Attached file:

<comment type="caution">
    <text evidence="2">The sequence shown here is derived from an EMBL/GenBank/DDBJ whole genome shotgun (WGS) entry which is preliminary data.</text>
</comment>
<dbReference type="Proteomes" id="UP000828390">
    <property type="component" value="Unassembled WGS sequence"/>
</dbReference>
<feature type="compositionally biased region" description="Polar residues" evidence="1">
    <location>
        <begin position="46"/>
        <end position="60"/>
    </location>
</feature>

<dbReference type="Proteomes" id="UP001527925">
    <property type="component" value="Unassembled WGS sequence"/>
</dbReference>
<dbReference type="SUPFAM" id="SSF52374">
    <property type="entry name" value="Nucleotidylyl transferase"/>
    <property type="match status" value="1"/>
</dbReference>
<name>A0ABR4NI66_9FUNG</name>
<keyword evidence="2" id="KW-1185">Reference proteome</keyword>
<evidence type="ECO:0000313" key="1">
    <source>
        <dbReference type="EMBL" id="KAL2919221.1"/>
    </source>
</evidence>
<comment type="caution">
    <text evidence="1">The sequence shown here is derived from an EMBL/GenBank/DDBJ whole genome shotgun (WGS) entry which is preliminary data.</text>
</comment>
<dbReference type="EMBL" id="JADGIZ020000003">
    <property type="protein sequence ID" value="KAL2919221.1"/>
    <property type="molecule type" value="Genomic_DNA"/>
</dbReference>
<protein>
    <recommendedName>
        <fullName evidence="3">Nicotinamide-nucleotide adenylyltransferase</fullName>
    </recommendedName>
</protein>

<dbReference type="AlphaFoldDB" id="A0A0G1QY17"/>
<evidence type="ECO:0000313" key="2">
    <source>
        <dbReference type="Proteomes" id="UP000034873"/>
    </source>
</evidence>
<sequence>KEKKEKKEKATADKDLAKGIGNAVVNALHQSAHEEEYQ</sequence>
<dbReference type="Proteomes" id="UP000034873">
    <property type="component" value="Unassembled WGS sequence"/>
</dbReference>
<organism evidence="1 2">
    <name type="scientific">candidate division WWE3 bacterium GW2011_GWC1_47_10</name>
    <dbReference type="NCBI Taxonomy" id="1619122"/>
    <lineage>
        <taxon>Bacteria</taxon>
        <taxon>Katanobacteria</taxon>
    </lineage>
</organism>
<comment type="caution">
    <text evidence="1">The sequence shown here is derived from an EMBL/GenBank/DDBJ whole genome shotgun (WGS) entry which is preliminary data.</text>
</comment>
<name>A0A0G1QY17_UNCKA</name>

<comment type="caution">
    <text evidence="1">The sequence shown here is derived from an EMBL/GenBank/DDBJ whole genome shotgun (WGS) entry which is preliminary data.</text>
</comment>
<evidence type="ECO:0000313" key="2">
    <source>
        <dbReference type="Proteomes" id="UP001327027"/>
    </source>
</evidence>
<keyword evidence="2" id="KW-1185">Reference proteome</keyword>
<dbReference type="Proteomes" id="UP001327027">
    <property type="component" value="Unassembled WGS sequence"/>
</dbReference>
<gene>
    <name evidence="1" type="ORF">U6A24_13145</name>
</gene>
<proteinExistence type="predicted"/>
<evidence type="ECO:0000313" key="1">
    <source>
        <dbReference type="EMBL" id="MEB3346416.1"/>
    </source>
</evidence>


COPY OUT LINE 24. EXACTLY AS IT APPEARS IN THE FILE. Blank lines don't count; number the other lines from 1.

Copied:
        <dbReference type="EMBL" id="KAL2919221.1"/>